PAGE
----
I love some moderate global warming, and having year-round open gamefish seasons down south in northern Illinois. This is a bonus my northern waters of Wisconsin will probably never experience. The past month quality small river fish have come to hand.
Since late February I’ve been fishing the local rivers sparingly; maybe once every two weeks if lucky, and obviously when weather has been nice and air temps warm. Some of the targeted species have been active while some others haven’t. Perhaps they’ve migrated to elsewhere, or are in midst of spawning, One could only wonder.
This year’s action began on Saturday, February 18th when global warming quickly started the spring walleye run for us in N. Illinois. Last month we had nearly a full week period of 60 degrees or warmer, and water temperatures had already climbed into the mid 40’s. It woke up the fish and lured them out from their wintering holes.
On that date, wade partner, John Barnes, and I experienced some epic bites from an area river that included musky, northern pike, some walleyes, and this gigantopithecus specimen of an northern Illinois river walleye.
I’m not too crazy with walleyes unless it’s combat wading with them in rivers, late fall and again early spring, daytime or after dark. I’m addicted to this style of fishing. Our low density walleye population, and shad based rivers rear some elusive giants that few anglers ever get to experience. Friends and I have caught a lot over the years, but on Saturday night (2/18) we handled one of those more rare, special ones.
Barnes and I visited one of our favorite walleye pools, casting jig and big thumper plastics as well as small crankbaits. From 5-6pm action was pretty good. At 5:40 pm, John received call from his girlfriend, requesting his presence and demands to return home. After hanging up, disgruntled John, who didn’t want to leave, forcefully exclaimed “I ain’t going till I get my last ten casts in!”
A few quick casts later, Barnes hooked into a giant right at his footsteps, fight lasting no more than 5 seconds. As soon as I scooped the portly pre-spawn female into the wade net, John’s Rebel Minnow completely popped off. Upon seeing the giant white belly full of eggs and handing the fish off to him, I knew this was a special specimen. John was ecstatic and shaken. Having not documented a local river walleye of this magnitude in several years, I was more thrilled and excited to help land it.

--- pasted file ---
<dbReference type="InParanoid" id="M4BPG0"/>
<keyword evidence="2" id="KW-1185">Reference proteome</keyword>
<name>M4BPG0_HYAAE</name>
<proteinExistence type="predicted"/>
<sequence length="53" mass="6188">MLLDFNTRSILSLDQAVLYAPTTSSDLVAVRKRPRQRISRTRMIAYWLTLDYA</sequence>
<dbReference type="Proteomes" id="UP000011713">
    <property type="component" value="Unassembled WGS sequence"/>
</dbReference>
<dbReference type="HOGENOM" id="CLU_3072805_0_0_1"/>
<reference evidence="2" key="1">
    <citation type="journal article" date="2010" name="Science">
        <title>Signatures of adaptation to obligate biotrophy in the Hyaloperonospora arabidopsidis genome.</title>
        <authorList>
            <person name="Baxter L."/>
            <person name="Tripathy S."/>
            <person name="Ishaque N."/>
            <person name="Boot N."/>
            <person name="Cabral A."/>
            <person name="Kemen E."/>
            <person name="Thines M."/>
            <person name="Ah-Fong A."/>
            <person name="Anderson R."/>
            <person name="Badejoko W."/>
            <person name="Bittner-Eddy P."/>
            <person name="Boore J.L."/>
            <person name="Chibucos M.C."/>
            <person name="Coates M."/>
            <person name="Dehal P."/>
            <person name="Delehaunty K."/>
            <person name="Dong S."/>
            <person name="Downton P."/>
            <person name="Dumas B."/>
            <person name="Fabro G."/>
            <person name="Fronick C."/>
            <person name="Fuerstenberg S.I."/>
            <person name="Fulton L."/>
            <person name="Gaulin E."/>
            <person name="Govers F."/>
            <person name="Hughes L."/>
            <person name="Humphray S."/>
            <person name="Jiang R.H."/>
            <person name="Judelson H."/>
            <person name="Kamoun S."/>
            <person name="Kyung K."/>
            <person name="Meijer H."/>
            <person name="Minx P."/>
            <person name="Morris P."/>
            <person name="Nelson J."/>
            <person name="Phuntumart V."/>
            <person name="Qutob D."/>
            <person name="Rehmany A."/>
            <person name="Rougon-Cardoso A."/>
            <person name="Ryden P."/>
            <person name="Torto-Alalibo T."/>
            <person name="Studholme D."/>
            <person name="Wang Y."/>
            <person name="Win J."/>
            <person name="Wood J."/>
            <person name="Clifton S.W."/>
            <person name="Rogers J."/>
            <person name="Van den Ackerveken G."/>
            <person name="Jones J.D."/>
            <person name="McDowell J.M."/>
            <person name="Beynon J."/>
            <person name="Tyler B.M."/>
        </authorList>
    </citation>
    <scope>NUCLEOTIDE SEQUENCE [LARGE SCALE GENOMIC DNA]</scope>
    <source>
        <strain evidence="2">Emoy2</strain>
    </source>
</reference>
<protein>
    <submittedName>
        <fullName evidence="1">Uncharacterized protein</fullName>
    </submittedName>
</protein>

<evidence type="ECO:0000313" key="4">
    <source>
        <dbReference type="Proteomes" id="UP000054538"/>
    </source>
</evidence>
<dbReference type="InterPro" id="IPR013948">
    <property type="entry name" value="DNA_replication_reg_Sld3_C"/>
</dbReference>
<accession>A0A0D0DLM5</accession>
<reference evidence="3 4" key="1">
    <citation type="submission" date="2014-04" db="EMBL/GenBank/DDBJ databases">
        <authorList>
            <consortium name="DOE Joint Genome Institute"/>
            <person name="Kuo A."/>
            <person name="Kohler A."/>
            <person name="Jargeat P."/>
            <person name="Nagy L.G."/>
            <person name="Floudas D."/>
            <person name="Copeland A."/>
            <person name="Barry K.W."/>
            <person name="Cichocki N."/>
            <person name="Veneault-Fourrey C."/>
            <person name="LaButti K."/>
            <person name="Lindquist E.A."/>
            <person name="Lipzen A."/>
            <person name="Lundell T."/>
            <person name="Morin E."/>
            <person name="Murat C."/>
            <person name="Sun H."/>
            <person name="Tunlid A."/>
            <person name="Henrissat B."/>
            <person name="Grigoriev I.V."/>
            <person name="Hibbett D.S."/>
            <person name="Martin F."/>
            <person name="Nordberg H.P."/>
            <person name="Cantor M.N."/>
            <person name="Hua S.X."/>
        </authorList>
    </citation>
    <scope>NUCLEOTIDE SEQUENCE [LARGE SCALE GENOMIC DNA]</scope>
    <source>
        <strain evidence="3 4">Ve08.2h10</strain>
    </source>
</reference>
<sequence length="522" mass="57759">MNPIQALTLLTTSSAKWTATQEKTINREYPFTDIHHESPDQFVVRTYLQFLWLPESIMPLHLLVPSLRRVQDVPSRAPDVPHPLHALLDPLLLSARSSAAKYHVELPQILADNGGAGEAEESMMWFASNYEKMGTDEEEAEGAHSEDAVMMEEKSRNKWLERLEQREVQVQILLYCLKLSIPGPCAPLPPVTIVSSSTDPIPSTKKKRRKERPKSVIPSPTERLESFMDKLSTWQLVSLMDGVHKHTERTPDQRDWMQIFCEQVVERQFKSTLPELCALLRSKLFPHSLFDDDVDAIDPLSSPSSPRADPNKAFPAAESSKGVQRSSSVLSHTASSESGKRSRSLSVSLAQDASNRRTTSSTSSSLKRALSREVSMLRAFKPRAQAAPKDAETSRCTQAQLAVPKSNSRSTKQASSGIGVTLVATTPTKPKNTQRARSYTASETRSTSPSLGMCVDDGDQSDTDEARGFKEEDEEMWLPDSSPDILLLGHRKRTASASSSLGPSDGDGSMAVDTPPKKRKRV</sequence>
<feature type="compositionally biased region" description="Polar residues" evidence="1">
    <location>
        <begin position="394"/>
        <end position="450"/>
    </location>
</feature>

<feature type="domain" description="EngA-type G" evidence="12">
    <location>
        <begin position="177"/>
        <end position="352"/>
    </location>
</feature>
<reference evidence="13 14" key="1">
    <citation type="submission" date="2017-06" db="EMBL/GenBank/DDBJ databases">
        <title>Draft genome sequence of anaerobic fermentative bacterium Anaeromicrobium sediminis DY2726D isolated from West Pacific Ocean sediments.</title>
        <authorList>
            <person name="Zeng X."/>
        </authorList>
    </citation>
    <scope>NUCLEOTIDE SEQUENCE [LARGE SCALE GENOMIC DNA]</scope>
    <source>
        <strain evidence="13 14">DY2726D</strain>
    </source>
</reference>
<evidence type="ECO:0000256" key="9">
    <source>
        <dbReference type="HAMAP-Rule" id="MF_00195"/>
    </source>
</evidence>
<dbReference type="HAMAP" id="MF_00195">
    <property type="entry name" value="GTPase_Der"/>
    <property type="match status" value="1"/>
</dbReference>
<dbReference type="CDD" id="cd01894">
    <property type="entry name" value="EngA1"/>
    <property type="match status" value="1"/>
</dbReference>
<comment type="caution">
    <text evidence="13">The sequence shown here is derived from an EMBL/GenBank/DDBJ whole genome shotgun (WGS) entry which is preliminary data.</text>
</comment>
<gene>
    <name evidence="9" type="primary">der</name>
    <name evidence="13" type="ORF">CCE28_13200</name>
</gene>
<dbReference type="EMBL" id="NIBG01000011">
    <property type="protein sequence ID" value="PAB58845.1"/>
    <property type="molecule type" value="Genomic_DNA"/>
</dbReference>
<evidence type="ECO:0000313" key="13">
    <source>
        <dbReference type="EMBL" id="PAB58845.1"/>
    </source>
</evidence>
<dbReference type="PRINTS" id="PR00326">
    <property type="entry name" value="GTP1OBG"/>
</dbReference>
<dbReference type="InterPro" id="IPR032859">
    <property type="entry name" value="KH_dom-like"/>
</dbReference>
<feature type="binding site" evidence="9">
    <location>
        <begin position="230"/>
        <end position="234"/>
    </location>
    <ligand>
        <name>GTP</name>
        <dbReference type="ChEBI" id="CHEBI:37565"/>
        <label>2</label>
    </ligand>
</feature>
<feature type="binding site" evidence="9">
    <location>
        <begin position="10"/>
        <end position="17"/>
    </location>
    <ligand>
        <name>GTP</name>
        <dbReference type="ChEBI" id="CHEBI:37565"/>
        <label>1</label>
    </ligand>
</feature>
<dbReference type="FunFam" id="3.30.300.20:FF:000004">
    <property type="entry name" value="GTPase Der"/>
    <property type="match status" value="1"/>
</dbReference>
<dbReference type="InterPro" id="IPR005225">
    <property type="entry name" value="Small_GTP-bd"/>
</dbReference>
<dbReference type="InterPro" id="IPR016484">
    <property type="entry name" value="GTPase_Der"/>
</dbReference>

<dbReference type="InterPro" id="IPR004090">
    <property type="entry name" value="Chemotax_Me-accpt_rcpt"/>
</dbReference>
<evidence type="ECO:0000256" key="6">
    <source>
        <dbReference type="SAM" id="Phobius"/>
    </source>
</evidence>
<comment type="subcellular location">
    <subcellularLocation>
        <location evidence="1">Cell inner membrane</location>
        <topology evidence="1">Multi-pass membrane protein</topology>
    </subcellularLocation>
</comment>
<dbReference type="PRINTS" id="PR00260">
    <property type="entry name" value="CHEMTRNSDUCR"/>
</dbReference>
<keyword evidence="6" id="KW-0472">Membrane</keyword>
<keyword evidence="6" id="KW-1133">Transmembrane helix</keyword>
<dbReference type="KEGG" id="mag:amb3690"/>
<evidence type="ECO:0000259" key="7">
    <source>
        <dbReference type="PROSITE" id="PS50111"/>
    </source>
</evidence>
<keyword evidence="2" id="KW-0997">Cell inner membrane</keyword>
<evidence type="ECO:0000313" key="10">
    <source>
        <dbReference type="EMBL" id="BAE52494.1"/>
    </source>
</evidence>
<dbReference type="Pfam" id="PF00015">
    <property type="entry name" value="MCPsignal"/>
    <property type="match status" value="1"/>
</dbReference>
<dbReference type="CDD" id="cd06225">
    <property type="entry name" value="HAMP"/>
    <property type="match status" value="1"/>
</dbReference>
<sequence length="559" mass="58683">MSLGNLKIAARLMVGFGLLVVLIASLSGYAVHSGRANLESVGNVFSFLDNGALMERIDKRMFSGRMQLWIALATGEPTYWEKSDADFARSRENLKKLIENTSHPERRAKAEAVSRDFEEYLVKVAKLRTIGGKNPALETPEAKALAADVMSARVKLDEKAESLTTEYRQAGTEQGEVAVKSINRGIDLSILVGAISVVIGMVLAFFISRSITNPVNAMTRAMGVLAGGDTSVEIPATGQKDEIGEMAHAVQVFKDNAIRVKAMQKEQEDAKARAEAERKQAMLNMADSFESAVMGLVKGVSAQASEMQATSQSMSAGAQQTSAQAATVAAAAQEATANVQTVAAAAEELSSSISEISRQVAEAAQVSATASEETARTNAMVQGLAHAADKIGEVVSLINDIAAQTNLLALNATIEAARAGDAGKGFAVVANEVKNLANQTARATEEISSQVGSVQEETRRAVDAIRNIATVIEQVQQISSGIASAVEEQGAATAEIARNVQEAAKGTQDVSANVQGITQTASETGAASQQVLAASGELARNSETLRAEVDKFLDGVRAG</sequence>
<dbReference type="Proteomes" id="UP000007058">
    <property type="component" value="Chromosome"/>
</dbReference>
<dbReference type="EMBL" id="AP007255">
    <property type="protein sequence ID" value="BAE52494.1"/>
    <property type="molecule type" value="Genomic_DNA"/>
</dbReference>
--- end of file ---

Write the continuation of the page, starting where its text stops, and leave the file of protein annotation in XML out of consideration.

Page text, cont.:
What a monster….
Couple high-fives, loud hollers, and quick documentation, this river queen returned to her throne to fulfill spawning obligations and to grow larger for next time. Likewise, the newly legendary John Barnes happily returned home to his girlfriend afterwards, like a changed man.
(FYI – this specimen measuring between 27-28 inches is the second largest IL river walleye I’ve ever handled – Dan Sims’s November 12, 2008 catch, 28″ and estimated 10 lbs. still remains at the top of big local river walleyes.)
About a week later, I tangled with a big, portly pre-spawn female walleye of my own that struck an F11 Floating Rapala. As you may notice, nighttime is when the big fish go on the feed.
Since the late February walleye barrage, the walleye action has slowed. Cold weather has brought on inconsistencies and water temperatures have remained in the low 40 degree range. I personally have not observed any signs of walleye spawning yet, nor any increased concentration of male fish, but the period should begin any day now, probably as soon as a warming trend graces us again.
Bass still haven’t come out to play, neither have the crappies. The northern pike have been few, but muskies have been around. An average wade has resulted in 1-2 sightings and willing biters per quick wade.
Late winter and early spring, who cares how big any of these fish are. We’re on the board for 2017.